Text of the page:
Arab region experts draw on UNDP support and declare new anti-corruption initiatives in Doha
Corruption has long been acknowledged as an overall challenge to development in an ever more complicated world. And today in the Arab region, governments, civil society and the private sector are coming together more than ever before to tackle the challenge head-on.
UNDP held two meetings for anti-corruption experts from the Arab region in partnership with the Public Prosecution of the State of Qatar. The meetings were hosted by the Qatar University College of Law in Doha.
The first meeting, attended by senior justice and anti-corruption officials from Egypt, Jordan, Morocco, the Palestinian National Authority, Tunisia, and Qatar, addressed the need to enhance Arab capacities to fight corruption crimes through law enforcement mechanisms. It focused on developing specialized skills in financial investigations and the prosecution of serious corruption crimes, and called for improved international cooperation especially in the area of freezing, confiscating, and recovering the proceeds of corruption. Representatives of partner countries and organizations also participated in the discussions and shared their experiences and suggestions in these areas.
Inaugurating the first meeting, His Excellency Dr. Ali Ben Fetais Al Marri, Attorney General of the State of Qatar, stressed the need to develop a new culture in Arab societies which considers the fight against corruption as a virtue that should be instilled. “We need mentalities to evolve in the Arab countries, and for the abstention of engaging in corruption to be seen by society as a positive quality, instead of a weakness,” he said.
The first meeting concluded with an agreement to establish a rapid-deployment team of law enforcement practitioners who will support Arab countries, upon request, in addressing major corruption cases. Team members will be deployed through the mandates of their respective institutions, and within the framework of the Arab Anti-Corruption and Integrity Network. UNDP, through its regional programme on anti-corruption, will train the team members and provide them with the necessary working tools in cooperation with a number of regional and international partners.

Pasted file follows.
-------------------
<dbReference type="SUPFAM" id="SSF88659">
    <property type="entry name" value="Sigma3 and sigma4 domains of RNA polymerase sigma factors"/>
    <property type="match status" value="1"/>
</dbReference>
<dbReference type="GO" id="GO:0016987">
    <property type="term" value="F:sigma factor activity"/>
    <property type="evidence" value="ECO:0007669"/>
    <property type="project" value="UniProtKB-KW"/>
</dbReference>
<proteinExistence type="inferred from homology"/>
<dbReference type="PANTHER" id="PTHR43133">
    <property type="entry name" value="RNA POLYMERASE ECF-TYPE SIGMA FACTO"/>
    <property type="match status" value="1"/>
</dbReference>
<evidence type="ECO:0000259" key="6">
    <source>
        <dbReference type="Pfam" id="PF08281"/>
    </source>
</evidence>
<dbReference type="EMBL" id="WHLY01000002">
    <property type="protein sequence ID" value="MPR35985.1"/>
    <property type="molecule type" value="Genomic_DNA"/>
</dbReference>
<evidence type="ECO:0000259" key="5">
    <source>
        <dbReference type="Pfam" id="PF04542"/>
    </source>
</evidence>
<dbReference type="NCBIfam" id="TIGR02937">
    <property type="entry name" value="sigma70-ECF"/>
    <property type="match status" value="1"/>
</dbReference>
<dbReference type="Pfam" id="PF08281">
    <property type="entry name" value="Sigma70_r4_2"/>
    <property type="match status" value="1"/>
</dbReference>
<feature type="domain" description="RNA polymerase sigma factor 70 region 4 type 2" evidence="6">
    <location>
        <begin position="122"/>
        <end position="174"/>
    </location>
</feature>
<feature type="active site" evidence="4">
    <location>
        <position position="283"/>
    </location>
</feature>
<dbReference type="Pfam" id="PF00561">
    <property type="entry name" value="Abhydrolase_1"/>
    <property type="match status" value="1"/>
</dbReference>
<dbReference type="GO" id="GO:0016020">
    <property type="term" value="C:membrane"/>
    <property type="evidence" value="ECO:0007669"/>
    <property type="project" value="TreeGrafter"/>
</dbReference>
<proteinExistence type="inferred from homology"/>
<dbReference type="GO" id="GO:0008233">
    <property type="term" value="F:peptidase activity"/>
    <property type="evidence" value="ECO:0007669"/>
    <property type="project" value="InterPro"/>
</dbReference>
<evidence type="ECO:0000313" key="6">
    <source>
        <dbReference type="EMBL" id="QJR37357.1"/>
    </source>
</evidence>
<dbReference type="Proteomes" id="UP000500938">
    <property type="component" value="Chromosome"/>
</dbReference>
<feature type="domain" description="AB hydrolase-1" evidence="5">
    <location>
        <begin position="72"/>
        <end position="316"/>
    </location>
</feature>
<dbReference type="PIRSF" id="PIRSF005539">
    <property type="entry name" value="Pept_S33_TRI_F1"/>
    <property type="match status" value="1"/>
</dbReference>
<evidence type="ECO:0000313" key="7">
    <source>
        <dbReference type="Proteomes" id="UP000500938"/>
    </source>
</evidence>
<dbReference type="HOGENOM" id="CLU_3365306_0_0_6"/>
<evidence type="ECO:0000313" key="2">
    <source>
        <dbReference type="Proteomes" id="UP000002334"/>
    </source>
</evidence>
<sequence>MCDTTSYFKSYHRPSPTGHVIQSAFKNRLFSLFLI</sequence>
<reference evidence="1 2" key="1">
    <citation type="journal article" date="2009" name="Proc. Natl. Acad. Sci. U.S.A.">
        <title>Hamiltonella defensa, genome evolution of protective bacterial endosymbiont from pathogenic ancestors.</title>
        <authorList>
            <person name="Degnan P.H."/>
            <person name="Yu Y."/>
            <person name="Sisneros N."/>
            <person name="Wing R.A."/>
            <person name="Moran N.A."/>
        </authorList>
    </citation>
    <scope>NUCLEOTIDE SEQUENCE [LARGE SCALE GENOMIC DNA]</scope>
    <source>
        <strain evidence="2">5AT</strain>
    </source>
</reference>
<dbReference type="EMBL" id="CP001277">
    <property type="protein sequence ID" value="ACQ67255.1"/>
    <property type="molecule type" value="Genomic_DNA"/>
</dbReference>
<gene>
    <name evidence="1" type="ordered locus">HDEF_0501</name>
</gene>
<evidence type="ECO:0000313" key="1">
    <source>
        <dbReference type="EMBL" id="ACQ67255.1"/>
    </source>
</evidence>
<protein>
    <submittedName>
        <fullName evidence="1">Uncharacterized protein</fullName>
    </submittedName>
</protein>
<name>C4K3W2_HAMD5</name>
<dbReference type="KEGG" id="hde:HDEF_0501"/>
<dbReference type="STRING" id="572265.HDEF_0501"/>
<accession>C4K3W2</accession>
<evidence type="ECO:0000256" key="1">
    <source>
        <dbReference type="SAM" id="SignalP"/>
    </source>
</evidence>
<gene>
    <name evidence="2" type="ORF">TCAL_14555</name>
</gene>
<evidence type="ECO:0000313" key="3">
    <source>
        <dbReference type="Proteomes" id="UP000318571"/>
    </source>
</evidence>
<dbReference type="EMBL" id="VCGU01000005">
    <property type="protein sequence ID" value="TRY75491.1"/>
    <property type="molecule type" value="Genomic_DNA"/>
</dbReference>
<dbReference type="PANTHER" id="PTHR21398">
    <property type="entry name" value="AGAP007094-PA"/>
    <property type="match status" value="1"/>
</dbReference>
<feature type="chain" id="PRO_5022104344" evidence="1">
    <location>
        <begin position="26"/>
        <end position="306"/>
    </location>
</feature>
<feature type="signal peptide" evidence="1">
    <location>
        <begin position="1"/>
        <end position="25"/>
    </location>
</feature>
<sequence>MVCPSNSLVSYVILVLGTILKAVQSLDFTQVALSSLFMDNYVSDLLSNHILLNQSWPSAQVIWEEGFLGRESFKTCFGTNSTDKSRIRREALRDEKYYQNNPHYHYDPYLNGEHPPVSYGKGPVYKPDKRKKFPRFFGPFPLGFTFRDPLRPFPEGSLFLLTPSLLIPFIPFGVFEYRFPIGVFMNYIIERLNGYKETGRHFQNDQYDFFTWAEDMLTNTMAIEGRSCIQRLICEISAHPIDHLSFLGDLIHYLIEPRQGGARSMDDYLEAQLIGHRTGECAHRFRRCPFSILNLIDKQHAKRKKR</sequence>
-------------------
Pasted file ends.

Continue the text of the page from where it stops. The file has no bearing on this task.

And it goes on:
The second meeting focused on the need to develop and disseminate training materials for the promotion of integrity in the private sector, including the implementation of the United Nations Convention against Corruption, which requires signatory governments to take action on a broad range of fronts in the fight against corruption. The meeting was attended by representatives of the private sector, academia, and the legal profession together with prominent regional and international anti-corruption experts. Participants decided to initiate the development of two curricula: the first targeting private sector practitioners and the second for law students. The curricula are expected to be deployed in mid-2013.
Hassan Okour, Dean of the College of Law at Qatar University, considered that “the curricula to be produced will certainly contribute positively in developing Arab capacities in the fight against corruption for the long term, a matter which is critical for the current historical transitions that the region is experiencing."
His Excellency Abdessalam Aboudrar, Chair of the Network and President of the Moroccan anti-corruption agency, assured his full support to these activities and confirmed that "the Network is committed to continue building the national, regional and international partnerships needed to further the fight against corruption across the Arab region."